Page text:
This image from the beach in Mombasa is taken with a small aperture to get the most sharpness in all the colors and details. Here the background does not disrupt and there was no need for a “blurry” (blurry) background.
What is aperture and how does it affect your photos?
The aperture is a physical opening inside the lens. The aperture can be adjusted and the size of the aperture determines how much or how little light is to be let through the lens when the image is taken.
Therefore, it is said that a lens with a large aperture is bright because it has the ability to let in a lot of light. But in addition to deciding how much light to let in, the aperture has another very important task; the aperture affects the depth of field in the image.
Which aperture should you use? It depends on what you take pictures of and how you want the result to be. There are no facts, but here are some tips you can use as a starting point.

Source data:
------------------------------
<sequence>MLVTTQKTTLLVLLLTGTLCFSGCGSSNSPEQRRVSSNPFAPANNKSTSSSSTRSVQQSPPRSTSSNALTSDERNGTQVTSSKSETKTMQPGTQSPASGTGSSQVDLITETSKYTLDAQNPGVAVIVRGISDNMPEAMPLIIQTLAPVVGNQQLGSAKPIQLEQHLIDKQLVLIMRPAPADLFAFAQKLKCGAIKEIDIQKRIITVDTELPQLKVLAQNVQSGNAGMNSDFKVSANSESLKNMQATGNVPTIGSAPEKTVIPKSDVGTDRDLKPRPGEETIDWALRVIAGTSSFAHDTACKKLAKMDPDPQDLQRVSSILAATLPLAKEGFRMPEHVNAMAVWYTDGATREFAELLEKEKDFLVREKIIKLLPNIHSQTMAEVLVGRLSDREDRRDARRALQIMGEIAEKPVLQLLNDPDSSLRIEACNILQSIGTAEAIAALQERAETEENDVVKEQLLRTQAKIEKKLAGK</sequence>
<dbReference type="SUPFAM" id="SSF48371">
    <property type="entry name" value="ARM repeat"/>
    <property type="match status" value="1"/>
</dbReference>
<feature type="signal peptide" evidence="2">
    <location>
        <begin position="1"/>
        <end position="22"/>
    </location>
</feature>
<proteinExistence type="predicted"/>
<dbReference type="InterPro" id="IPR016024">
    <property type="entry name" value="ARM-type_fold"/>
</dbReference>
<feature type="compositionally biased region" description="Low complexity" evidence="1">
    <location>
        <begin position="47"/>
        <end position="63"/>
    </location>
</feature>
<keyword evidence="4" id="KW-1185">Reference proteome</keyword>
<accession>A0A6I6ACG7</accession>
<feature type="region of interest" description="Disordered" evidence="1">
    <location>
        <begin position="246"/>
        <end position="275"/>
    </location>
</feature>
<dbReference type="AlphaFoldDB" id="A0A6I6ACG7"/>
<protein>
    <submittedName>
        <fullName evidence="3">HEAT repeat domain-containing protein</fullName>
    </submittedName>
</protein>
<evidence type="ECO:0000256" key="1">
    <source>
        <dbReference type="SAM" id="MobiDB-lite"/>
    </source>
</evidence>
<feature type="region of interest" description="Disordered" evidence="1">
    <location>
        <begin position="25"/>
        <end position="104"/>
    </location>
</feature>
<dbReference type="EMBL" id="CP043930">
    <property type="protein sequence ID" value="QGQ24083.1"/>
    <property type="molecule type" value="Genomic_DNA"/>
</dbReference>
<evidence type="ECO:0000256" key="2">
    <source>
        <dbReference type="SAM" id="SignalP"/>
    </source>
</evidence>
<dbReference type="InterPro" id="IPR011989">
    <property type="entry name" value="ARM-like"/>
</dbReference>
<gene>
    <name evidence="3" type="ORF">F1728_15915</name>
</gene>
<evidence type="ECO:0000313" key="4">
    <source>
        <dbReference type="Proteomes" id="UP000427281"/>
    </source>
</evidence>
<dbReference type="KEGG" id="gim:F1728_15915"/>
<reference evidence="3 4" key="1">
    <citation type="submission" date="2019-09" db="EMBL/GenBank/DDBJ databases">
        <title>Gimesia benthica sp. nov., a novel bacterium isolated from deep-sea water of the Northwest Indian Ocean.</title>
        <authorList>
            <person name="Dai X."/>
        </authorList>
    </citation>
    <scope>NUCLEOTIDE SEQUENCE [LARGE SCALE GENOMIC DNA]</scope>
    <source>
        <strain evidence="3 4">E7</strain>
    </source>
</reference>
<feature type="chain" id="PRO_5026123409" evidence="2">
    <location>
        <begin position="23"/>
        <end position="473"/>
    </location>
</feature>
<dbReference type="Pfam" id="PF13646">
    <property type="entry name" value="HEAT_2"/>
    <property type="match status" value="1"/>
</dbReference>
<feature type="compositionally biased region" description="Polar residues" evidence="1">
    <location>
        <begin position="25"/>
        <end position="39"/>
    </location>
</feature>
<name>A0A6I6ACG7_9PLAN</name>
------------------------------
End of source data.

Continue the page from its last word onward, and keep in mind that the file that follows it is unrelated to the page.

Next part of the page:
Pictures that are well suited with large aperture:
Portrait pictures, people pictures, close-ups, details.
Use a large aperture if you want the front and background to be as disturbing as possible. Large aperture = small depth of field. It allows you to focus as much as possible on what is actually the subject – and the rest becomes unclear. Large apertures have small numbers, for example: 1.4, and 2.8. These four pictures are taken with apertures between 1.4 and 2.8.
Pictures that are well suited with a small aperture:
Landscape pictures, interior pictures, product pictures, street pictures.
Small aperture = great depth of field. This means that what is in focus and what is in the foreground and background will be sharp. Small apertures have large numbers, for example: 11, 16 and 22. Small apertures are often used for images where you want to have sharpness throughout the image, from foreground to background. These four pictures are taken with apertures between 8 and 16.
How do you set the aperture?
How to set aperture varies from camera to camera. But usually the cameras have a mode called A, Off or Aperture priority. Here you set the aperture and the camera determines the shutter speed.
The more control you have on manual settings, the more chances you get the results you want – and not the results the camera chooses for you. Then it will be much more fun to photograph 🙂